In our humble opinion Fillet Steak is the best of the best. You will hear it said that the more tender a cut is, the less flavour it has. However, in the case of our grass-fed, slow-grown beef, there is no compromise: bite into our Fillet Steak and, after a moments delay, your mouth is filled with full, round, beefy goodness.
The fillet (or Tenderloin, if you’re American) is quite a long, slightly wedge-shaped muscle (the psoas major). It is taken from the centre of the animal, from a muscle, beneath the ribs and next to the backbone, that only works when the animal is turning; less work means that it is very tender.
From the thicker end of the fillet, which is towards the back of the cow, we get Cheateaubriand; from the thinner end, the fillet tail, we get Filet Mignon.
If Fillet Steak is the best of the best, the centre cut of the fillet is the best of the best of the best. (It doesn’t have a French name, by the way.) The centre cut can be the centrepiece of a beef wellington; it can be cut into round steaks, sometimes called Tournedos; or just roasted, then carved just before serving to preserve a beautifully rare steak.
Of course, there is more than one way to butcher a steer. If you leave the fillet (and sirloin) on the bone, you can cut T-bone and Porterhouse steaks.
If you have any special requests, just let us know and we will do our best to help.
Price per steak
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Sirloin comes from the centre of the animal, between the fore rib and the rump. It is in fact the same tender, lightly marbled muscle as the ribeye, just further back on the animal, which means the steaks are larger.
If you are browsing the internet, Sirloin can get confusing because different countries have different names for the same cut of meat.
What American’s call Sirloin we call Rump. What we call Sirloin, Americans call a New York Strip, or just Strip Steak, because the Fillet (what they call Tenderloin) has been stripped away. Confused yet? Well it is also called a top loin steak, and if it’s left on the bone, a Kansas City Strip, something you may see in the UK called a Wing Rib.
Whatever! It tastes great.
Bigger and beefier than Fillet, Ribeye and Sirloin, Rump is a traditional British steak. It has a more defined texture than sirloin, and is slightly less tender, so best cooked medium or medium-rare, rather than rare. Even better, cook a good thick steak and share with a friend.
Rump steak is quite different to Fillet, Ribeye and Sirloin. It comes from further back on the animal (you can think of the pelvis dividing the rump from the sirloin in front) and is from a different muscle group.
A traditional rump steak is usually a slice through three individual muscles. However, those individual muscles can be separated into different cuts. At the top is the Rump Cap (the biceps femoris muscle). In Brazil this is called Picanha (pronounced, pee-KAHN-ya) and is the most highly prized cut of all, more expensive than Fillet.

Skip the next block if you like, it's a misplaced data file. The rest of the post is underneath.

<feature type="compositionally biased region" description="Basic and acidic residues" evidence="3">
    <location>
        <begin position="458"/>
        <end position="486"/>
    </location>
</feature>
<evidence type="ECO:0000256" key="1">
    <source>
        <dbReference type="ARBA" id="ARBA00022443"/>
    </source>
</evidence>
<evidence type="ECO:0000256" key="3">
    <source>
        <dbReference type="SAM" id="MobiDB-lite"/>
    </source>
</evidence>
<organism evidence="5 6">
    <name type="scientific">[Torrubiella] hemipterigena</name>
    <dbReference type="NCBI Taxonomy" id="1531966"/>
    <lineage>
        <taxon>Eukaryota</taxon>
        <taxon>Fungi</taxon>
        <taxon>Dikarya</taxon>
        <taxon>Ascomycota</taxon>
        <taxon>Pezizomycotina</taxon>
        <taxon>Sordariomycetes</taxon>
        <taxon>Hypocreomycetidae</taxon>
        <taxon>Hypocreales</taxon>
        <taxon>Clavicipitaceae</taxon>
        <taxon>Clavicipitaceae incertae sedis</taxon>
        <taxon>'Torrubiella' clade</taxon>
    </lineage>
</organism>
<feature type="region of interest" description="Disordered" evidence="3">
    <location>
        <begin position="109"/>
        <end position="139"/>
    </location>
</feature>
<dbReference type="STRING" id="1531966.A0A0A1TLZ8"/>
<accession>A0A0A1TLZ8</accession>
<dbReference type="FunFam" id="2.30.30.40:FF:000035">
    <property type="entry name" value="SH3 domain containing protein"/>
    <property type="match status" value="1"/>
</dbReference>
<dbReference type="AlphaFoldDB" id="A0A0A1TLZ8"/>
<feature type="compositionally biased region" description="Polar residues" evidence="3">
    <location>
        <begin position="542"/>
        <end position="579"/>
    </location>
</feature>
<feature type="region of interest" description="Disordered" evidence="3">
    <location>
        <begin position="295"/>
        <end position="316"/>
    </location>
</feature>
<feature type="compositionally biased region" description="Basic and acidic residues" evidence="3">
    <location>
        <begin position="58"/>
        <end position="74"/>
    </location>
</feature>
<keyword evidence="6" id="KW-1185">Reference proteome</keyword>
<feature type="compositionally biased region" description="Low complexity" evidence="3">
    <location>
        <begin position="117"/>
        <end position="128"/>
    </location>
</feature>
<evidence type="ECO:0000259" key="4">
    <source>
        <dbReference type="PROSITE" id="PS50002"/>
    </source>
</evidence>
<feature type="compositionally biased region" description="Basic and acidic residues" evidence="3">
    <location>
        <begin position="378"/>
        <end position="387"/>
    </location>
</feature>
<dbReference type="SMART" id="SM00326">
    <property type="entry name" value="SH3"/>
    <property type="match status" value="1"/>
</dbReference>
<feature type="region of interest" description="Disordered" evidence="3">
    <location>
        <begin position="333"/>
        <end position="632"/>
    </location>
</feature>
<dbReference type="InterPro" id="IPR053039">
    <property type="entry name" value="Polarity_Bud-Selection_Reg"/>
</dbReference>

Below the Rump Cap are, first, the Rump Heart (gluteus medius) or Centre Cut, which can be cut into Pavé steaks (from the French for “Cobblestone”, which is what these chunky steaks should look like); and, secondly, the smaller, but more tender, Rump Bistro steak.
There is also a fourth Rump steak, the Tri-Tip, or Rump Tail (tensor fasciae latae). It is called a Tri-Tip because it has… er… three tips. Although part of the Rump, it comes from lower on the animal.
Why divide a traditional Rump Steak up in this way? One reason is that for a steak to be as tender as it can be, it should be cut against the grain of the muscle. If you have one steak with three different muscles, they will be orientated in different ways, and you will end up cutting at least one of them with the grain, making it more chewy than it could be. Dividing the Rump into different steaks also means that the butcher can remove the silver tissue that connects the muscles.
If you are interested in any of these cuts, please let us know.
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Silverside is very similar to Topside, but has a little gristle running through it. Don’t let this put you off: the meat is still just as lean and full of flavour, you just need to cook it differently. Silverside is best braised; that is, cooked slowly in a pot with liquid. Any gristle will then just melt away.
Silverside is the adjacent muscle to the Topside (which is the Adductor muscle) and is separated from it by a silver wall of connective tissue, which is how it gets its name. The primary muscle is the biceps femoris, which ends up as the cap of the rump, the Picanha.
Silverside and Topside are leg muscles. The American names “Outside Round” and “Inside Round” are probably better descriptions: Silverside is from the outer thigh of the animal, Topside from the inner thigh.
Traditionally Silverside has been used to make Salt Beef, an art we think should be revived.
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This steak is usually from the thick flank or chuck. We cut it thinly into strips, so it can cook quickly.This steak needs to be cooked quickly, to...View full product details
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